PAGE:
The problem I see in all this is very simple. None of us is getting out of this world alive. The sooner we accept that, the sooner we may return to allowing for the possibility that we’ve gone too far in the opposite direction. Is it good to be cautious? Certainly. The problem comes in relying on others to provide safety instead of taking charge of active involvement in our children’s lives – even in our own lives. We’ve all become so busy it’s tempting to allow technology to parent the kids. The result appears to be that the children are parenting each other, with sometimes tragic results. As we watch learning skills diminish, is it all that difficult to see why? In a world where the only thing that matters is what my kid gets, to the exclusion of anyone else’s, is it any wonder teachers have increasing difficulty teaching anything at all? What? You’re going to fail my little Johnny? We’ll just see about that! Once again, personal responsibility takes a backseat (strapped in, of course) as long as I can make it someone else’s fault. Whatever little Johnny needs, he should get – regardless what it is or the cost to the other children in the same classroom. And when the classroom is filled with children whose parents all worry only about what their children should have at any cost, most everything grinds to a halt. In the process, all the children pay the price.
Is it any wonder that a sense of community is rapidly disappearing? Is it any wonder that so many are growing up with no sense of caring for anyone but themselves? How could they not? Having everything handed to them along with no sense that at least some of their own care is up to them, we’ve taught kids to look away from anything that may inconvenience them. Is this different from the world in which I grew up? Yes, I think so. Did the same dangers exist when I was growing up? Yes, I think so. Living in a small community where it appeared everyone knew everything about everyone else didn’t prevent my abuse. Was some of that due to a more naïve time? Probably. Is the answer to the dangers different from those when I was growing up? I don’t think so, with the exception of being more open, more honest than seemed to be allowed when I was growing up. I don’t think we have to instill a distrust of everyone in order to protect ourselves or our children. Children need to understand that their bodies are their own. Knowing how to respect their own bodies is half the battle in making certain no one else can abuse that body.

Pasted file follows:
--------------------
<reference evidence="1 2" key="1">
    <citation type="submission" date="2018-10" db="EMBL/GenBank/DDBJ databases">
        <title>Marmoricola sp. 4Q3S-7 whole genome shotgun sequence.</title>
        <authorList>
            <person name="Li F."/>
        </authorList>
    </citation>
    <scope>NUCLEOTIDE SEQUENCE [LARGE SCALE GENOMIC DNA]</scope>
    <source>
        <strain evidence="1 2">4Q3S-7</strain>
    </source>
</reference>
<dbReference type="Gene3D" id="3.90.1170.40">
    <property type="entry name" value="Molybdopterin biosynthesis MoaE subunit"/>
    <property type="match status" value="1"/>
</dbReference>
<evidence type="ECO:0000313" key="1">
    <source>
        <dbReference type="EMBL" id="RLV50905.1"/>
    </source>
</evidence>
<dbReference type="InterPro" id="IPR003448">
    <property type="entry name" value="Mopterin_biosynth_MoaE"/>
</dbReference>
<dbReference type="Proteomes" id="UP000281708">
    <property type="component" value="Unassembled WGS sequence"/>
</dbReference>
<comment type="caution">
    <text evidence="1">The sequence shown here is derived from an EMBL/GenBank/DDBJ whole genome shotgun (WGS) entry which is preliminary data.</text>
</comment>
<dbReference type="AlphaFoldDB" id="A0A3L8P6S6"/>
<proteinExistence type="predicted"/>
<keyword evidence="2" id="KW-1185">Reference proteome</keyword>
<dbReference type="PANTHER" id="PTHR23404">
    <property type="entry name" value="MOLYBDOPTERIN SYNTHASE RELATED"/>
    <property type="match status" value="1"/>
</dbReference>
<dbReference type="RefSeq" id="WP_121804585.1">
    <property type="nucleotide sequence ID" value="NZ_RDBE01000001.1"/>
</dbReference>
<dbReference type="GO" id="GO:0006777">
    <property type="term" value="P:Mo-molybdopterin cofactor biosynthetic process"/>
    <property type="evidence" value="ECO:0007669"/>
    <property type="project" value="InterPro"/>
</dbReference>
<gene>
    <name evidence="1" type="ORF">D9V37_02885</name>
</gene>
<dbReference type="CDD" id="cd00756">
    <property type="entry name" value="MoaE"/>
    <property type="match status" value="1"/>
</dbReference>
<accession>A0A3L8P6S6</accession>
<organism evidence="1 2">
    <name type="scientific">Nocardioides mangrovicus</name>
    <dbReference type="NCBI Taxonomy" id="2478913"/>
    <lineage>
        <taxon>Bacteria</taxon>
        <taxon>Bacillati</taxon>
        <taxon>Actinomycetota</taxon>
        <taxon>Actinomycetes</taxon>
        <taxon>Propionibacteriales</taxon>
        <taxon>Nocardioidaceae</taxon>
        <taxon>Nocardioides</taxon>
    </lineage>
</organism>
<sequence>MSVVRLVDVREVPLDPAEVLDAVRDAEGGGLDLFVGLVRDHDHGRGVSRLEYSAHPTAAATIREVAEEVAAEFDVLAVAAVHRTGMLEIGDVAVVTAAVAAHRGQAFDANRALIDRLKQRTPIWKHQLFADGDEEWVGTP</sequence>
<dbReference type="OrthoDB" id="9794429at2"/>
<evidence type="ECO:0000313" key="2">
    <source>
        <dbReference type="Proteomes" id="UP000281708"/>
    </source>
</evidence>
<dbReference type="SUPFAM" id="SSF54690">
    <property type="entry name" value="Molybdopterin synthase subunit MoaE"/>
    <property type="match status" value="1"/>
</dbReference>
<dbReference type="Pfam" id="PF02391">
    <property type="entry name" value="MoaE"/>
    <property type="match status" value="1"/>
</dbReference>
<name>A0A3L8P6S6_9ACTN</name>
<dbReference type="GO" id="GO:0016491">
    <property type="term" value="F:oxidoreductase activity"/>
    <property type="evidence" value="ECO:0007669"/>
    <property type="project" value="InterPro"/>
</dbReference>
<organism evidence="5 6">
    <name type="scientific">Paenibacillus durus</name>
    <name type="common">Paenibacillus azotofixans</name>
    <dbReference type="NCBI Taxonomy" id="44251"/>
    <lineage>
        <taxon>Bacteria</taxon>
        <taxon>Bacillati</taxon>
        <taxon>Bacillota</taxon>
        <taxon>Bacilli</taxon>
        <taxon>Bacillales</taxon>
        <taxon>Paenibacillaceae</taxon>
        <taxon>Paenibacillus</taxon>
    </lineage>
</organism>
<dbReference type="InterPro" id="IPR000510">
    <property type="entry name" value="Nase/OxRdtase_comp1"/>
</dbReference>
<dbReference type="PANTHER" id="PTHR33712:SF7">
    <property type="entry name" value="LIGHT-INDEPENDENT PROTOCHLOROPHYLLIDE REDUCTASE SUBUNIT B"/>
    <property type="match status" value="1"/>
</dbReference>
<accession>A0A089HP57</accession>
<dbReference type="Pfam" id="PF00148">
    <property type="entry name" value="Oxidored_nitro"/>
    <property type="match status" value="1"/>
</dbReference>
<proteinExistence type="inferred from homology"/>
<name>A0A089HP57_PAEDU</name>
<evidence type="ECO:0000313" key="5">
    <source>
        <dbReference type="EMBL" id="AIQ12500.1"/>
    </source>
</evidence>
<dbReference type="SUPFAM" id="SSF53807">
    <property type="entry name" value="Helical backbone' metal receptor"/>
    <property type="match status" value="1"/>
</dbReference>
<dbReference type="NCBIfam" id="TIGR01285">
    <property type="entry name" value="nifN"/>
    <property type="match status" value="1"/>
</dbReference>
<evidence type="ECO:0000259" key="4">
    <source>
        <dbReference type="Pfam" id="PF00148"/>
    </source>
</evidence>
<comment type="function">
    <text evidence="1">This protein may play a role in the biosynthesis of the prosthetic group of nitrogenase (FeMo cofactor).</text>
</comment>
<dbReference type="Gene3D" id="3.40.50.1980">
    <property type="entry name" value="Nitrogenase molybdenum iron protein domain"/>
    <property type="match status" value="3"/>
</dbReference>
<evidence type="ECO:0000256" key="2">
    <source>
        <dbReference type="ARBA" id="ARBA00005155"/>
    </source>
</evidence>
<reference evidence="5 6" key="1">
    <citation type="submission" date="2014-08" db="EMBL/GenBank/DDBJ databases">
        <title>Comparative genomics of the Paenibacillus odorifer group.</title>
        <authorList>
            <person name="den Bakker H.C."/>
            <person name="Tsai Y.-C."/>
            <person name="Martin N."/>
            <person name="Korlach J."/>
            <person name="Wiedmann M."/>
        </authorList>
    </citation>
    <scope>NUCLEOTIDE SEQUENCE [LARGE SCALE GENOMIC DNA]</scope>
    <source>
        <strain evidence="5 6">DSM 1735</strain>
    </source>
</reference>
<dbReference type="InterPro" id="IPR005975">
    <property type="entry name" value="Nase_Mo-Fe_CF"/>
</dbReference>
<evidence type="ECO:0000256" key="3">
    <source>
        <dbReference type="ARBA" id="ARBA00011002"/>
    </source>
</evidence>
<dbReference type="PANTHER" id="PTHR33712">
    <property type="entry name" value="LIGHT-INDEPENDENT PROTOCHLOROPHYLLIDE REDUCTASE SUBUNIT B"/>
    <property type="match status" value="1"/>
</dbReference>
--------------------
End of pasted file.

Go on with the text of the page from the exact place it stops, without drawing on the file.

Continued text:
Is all this a little harsh? I don’t happen to think so. Does it apply to everyone? No, I’m sure not. It has become prevalent enough, however, to be an increasing problem for us all. Ever checked out at a fast food restaurant and watched a teenager who obviously doesn’t know how to count? Ever watched some teenagers try to read, only to discover they are practically illiterate? Ever checked out the spelling on Facebook? It appears it’s a little too easy to blame a teacher when, too often, the kid never had a parent interested enough to see to it the child opened a book growing up – required that some responsibility for learning fall on the child. Teachers have a seemingly impossible task these days when any kind of control is taken from them.
One of the most dreaded questions asked of me at the dinner table growing up was, “How’s school?” On the other hand, my mother took an active part in making sure I did the homework I was assigned. My father wasn’t around all that much, but it was clear he believed I needed to do the best I could do. The responsibility, you see, was mine. Help was available always, but it was up to me to do the learning.
The answer to all this involves more attention. It involves trying to regain a sense of community where there’s the realization that what helps the kid down the street or across town ultimately helps my kid, also. Protecting my own at the expense of everyone else ends up protecting no one in the long run. The sense of isolation increases. The sense of fear of, well, everything and everyone else increases.
Common: Occurring, found, or done often; prevalent. Sense: To know through firsthand experience. Common sense. Got some? Share it. Don’t got some? Ask someone who has it to share it with you. The result will undoubtedly be an improvement for us all. That, after all, is what community is all about.
And those choking hazards? Perhaps the worship bulletin at church when I showed up after so many years should have included a cautionary note. “Warning: portions of this service may create a lump in your throat resulting in a choking hazard as you begin to remember what it’s like to be a part of a community. Please attend with caution unless you are already accustomed to being surrounded by loving people who are willing to believe that you are also loved and loveable because we can not be held responsible for any damage to your self-centered image of yourself.”
I choked. I survived. And now I fly.